Continued from page 1

“They are extremely sensitive to the FCC. … They wouldn’t have them if they didn’t need them,” Helein said of PrimeTel’s huge pool of numbers. He said the company’s large share hasn’t caused any shortages: “Everybody’s got all the numbers they need.”

Helein said the raid last fall was not aimed at PrimeTel. National A-1 and its owners have a variety of business enterprises headquartered at the same address, including a website sometimes used by prostitutes to advertise their services.

According to a database maintained by an industry organization, PrimeTel was listed as the administrator of record for at least 1,667,000 out of around 7.87 million active 800 numbers as of this March. Industry experts said PrimeTel also holds a dominant share of numbers with other toll-free codes, like 888 and 866, giving it several million numbers overall.

Sex isn’t the only business. Some numbers reach advertisements for a mortgage brokerage based in New Jersey. Others promote a dieting website or a travel reservation service. Those instances appear to be outnumbered by ones in which callers reach a phone-sex solicitation.

Critics of the company say it isn’t the sex that bothers them, but the acquisition of so many numbers.

Bill Quimby, whose company, TollFreeNumbers.com, specializes in helping businesses obtain easy-to-remember digits to connect with customers, said it can be a challenge to find a good match because PrimeTel has gobbled up such an outsized share of the supply.

“They started by getting numbers for phone sex, then getting good numbers in general, then they started taking all phone numbers,” he said.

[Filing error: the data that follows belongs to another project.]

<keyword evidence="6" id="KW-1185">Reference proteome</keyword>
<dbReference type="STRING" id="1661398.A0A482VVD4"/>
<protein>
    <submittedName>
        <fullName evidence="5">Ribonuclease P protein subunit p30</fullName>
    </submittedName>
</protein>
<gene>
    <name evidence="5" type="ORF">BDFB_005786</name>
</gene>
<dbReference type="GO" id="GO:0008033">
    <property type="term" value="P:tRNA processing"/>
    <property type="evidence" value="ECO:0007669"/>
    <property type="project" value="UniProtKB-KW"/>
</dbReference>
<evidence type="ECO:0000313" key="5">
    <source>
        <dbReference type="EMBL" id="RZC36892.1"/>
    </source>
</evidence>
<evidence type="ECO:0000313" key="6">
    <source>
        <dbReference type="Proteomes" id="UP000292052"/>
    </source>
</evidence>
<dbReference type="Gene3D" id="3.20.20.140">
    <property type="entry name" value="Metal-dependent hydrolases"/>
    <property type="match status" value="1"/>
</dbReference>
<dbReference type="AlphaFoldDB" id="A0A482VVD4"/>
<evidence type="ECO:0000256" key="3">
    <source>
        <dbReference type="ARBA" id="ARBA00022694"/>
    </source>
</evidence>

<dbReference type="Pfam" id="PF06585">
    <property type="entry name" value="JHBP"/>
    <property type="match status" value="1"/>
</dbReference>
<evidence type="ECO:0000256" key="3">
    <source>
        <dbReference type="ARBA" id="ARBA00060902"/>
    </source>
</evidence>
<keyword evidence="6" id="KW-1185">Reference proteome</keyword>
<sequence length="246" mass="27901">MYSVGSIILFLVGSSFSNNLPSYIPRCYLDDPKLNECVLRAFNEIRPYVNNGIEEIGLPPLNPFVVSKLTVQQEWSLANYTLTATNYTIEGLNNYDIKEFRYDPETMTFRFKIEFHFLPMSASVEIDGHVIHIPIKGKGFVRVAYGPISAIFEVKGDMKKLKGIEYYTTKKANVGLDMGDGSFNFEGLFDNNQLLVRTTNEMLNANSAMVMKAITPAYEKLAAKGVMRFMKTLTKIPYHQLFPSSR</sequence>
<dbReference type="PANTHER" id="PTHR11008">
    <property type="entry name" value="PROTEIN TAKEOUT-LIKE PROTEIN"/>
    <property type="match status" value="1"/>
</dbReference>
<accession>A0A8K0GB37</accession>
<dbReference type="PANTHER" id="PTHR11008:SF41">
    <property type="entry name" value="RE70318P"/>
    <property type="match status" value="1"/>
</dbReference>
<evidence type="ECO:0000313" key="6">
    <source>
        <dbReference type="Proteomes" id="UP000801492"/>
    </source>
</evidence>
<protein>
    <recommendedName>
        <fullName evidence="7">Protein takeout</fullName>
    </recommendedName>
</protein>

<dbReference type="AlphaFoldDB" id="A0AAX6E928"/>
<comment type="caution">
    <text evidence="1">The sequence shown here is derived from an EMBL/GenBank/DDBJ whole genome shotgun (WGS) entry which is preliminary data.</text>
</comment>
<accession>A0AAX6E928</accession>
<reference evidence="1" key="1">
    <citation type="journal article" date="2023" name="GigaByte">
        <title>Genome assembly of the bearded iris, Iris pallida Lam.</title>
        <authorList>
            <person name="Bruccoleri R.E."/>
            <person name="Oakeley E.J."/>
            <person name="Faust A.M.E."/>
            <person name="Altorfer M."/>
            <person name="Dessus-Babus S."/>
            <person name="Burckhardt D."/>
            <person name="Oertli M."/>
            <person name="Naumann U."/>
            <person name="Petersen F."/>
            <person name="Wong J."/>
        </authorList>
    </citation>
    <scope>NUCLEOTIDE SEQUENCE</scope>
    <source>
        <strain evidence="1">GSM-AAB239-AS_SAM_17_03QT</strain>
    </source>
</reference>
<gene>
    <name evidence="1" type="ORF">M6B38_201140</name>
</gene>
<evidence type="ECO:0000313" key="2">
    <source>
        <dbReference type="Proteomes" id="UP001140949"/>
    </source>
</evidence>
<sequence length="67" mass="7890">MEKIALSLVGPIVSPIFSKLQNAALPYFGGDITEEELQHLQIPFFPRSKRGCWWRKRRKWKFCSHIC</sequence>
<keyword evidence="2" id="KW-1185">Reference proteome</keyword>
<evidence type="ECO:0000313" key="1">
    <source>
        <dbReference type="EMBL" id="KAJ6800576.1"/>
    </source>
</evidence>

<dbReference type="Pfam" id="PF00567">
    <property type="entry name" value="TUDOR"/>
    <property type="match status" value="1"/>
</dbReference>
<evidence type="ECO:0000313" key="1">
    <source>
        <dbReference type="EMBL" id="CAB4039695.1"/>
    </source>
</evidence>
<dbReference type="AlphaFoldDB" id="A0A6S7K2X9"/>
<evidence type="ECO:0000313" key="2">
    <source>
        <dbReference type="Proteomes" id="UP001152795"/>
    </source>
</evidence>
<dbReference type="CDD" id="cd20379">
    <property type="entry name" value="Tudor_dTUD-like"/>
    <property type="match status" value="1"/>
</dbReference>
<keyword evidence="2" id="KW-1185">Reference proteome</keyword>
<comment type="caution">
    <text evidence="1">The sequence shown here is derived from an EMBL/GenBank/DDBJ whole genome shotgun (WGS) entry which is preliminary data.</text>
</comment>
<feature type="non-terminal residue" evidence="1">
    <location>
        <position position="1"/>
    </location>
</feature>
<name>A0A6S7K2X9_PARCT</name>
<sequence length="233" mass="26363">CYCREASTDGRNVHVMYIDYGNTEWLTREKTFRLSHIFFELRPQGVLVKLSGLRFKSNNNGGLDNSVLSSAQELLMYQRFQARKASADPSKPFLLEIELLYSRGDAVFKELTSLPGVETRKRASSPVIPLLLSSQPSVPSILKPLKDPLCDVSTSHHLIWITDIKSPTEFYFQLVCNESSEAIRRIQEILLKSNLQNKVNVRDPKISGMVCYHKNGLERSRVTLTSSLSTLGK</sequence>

A spokesman for the FCC, David Fiske, would not comment on whether the agency had ever examined PrimeTel’s activities but said the commission is actively enforcing rules on number hoarding.

PrimeTel appears to have benefited by grabbing numbers associated with famous names, like 1-800-Beatles, or numbers that have recently been canceled but are still advertised widely.

From the late 1980s until around 2005, teenagers who dialed the national hotline used by Teens Teaching AIDS Prevention would reach a call center in Kansas City, Mo., where other youths were waiting to answer questions about the disease. When that program ended, the number was soon routed to one of National A-1’s sex lines. But the AIDS hotline number is still publicized by public health groups.

When New York City’s Fire Department relinquished its toll-free fire safety hotline a few years ago because of an administrative slip-up, PrimeTel grabbed it the moment it became available. Soon enough, 1-800-FIRETIP was ringing into one of National A-1’s phone-sex lines.

The same thing happened to the Cook County Jail in Chicago when it canceled its toll-free inmate information line, and to rape counseling hotlines in Maine and New Mexico.

The Republican National Committee once printed a fundraising mailer with a toll-free calling code and was publicly embarrassed when the calls began ringing in to one of National A-1’s chat lines.

It happened to Glenn Noyes, too. Shortly after the toll-free number for his auto repair business in Edgewater, Md., was mistakenly canceled by his phone company, it began redirecting customers to an erotic chat service called “Intimate Encounters.”

“It was pretty embarrassing,” Noyes said. “I had people walking around wearing T-shirts with that number.”

Story Continues →